Changing weight early

Step 3 of the Closed Hip Twist involves a turn of the lady back to face the gentleman. This is a Pressed Forward Walk for the lady, although I find it easier for social dance ladies if they dance the forward step so small that the ankles remain together. In the Advanced version of the step, there is a strong press line, but not on the basic version. A common mistake here is for either the man or lady, or both, to change weight on this step, which is count 4 of the music. There is no weight change on this step. It is a rotation by the lady over her standing leg (the left as per step 2) to face the man while he turns back to his original starting alignment.

Note that the first and third step are led before the end of the preceding beat of music to make sure that the lady can place herself over her foot on time.

The Hip Twist

At this point we are ready for the actual Hip Twist itself. The man leads this by lowering his left arm while directing her turn with the palm of his right hand. This is all the information the lady needs to respond. He then changes his weight to the left foot. The lady swivels her hip to the right from the core, creating a beautiful rotation, while replacing her weight to the right foot, swiveling the left foot gracefully past the right foot with the ankles together into a forward walk. The gentleman steps back with his right foot. Exiting to Fan position, the man then replaces weight to his left foot and steps to the side while the lady steps across her left foot, turns on her right foot and steps back with her left foot into a perfect Fan position. A common mistake here is simply one of timing, where one or the other partner either rush or delay the timing of this action.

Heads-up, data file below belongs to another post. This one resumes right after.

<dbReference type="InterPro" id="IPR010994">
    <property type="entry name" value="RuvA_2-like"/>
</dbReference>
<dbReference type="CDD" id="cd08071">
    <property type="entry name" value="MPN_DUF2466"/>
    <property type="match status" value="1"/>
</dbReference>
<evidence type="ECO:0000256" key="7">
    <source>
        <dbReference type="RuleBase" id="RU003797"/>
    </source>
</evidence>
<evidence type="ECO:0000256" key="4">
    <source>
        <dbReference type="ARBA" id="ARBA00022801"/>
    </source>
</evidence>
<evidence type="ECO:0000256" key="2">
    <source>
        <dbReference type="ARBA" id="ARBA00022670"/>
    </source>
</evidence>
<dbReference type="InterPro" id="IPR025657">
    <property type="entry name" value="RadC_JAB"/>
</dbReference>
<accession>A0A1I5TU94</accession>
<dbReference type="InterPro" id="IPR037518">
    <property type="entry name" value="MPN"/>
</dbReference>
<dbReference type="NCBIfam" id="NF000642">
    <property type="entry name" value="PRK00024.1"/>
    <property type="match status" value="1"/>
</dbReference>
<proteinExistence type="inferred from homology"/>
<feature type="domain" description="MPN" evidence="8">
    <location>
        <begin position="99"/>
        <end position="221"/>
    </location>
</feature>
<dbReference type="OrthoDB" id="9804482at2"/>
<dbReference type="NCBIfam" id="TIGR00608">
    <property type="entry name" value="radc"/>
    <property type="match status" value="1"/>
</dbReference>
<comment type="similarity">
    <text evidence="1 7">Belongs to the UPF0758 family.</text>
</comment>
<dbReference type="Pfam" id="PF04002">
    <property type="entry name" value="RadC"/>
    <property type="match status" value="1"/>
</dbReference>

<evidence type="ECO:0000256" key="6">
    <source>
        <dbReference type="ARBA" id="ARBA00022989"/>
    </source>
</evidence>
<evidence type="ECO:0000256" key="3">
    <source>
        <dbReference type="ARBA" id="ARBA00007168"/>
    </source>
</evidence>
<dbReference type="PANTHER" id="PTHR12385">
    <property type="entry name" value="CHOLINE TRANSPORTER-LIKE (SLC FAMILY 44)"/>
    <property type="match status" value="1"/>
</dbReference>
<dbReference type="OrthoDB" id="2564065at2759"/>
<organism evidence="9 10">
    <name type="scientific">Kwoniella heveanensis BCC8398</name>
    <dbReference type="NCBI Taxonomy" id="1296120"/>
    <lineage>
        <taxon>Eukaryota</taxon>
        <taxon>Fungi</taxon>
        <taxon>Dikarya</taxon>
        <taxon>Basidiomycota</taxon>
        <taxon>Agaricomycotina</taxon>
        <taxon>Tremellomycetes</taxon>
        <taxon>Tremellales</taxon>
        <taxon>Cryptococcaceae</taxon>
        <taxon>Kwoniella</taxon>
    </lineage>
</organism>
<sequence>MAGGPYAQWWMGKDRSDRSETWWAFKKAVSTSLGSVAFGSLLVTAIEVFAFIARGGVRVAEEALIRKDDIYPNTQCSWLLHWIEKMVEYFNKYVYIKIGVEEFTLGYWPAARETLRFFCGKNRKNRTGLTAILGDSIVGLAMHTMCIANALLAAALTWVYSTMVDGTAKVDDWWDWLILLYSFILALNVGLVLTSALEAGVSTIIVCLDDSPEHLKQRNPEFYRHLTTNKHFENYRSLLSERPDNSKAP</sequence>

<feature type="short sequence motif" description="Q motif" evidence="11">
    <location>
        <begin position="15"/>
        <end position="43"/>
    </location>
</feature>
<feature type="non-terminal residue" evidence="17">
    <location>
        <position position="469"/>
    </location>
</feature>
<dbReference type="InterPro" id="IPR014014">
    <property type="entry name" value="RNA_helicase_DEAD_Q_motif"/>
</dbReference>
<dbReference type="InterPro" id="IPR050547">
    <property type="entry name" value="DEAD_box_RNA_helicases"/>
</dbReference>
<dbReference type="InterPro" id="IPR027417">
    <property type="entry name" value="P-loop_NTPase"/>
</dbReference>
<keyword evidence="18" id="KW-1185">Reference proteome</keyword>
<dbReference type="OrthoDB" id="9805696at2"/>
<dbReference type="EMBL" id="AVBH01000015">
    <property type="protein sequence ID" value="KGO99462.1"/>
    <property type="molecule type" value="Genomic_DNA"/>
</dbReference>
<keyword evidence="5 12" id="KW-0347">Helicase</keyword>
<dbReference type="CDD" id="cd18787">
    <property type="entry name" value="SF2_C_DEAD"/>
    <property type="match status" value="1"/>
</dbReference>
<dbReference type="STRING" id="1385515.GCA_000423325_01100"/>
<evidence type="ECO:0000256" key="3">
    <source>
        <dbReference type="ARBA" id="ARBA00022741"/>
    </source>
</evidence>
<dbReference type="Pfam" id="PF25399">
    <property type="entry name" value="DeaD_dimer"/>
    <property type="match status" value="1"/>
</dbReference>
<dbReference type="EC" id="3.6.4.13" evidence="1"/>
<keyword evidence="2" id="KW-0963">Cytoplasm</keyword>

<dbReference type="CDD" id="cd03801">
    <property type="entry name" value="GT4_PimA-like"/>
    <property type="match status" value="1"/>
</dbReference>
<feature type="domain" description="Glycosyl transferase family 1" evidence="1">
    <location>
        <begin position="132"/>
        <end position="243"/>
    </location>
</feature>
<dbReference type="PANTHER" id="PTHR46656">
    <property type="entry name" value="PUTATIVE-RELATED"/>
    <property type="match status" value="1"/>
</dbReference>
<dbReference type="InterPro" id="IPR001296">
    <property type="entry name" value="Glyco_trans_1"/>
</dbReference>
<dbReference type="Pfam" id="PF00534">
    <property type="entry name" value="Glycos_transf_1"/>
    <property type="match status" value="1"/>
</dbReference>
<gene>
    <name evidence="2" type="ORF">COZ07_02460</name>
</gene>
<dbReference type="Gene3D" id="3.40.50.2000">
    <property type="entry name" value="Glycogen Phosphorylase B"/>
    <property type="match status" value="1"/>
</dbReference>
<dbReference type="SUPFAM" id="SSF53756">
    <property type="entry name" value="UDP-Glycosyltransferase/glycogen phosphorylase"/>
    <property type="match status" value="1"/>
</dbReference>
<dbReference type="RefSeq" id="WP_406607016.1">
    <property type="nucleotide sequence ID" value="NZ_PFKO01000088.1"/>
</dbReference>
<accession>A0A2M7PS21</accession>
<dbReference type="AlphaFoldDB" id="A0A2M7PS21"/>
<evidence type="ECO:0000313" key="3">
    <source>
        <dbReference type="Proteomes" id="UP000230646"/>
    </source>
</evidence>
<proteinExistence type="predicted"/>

Alternate Endings

There are multiple alternate endings such as a spiral turn for the lady into Counter Promenade Position, which is beautiful. Instead of ending in Fan Position, the man can turn toward the lady on step 6 and follow her in Open Facing Position or close to her in Compact hold to enter a Reverse Top.

In fact, a common option is to bypass the Hip Twist itself, ending the movement early as the man leads the lady across his body on the third step instead of doing the Pressed Forward Walk, providing the setup for a Reverse Top.

A beautiful combination is a Natural Top, Closed Hip Twist and then Reverse Top ending in Fan Position. If the man leads the turn for step 3 early, or if he uses his arms to muscle his partner around, these alternate endings are impossible to achieve because there is no ability to lead anything but a turn back to the original starting position.

Learning to be disciplined in not turning during the weight replacement step 2 action allows the couple to move into the next step with beauty and clarity.

Author George Pytlik

Before turning pro, George achieved impressive results as an amateur competitor, holding the Senior (30+) Latin championship in BC, Canada for 7 consecutive years with his wife Wendy. The couple twice achieved a top-3 Canadian ranking in Senior Latin as well as a 3rd place Canadian ranking in 30+ Ten Dance. Today, George and Wendy are professional teachers with a vision of growing a strong dance community in Delta near Vancouver, BC.

More posts by George Pytlik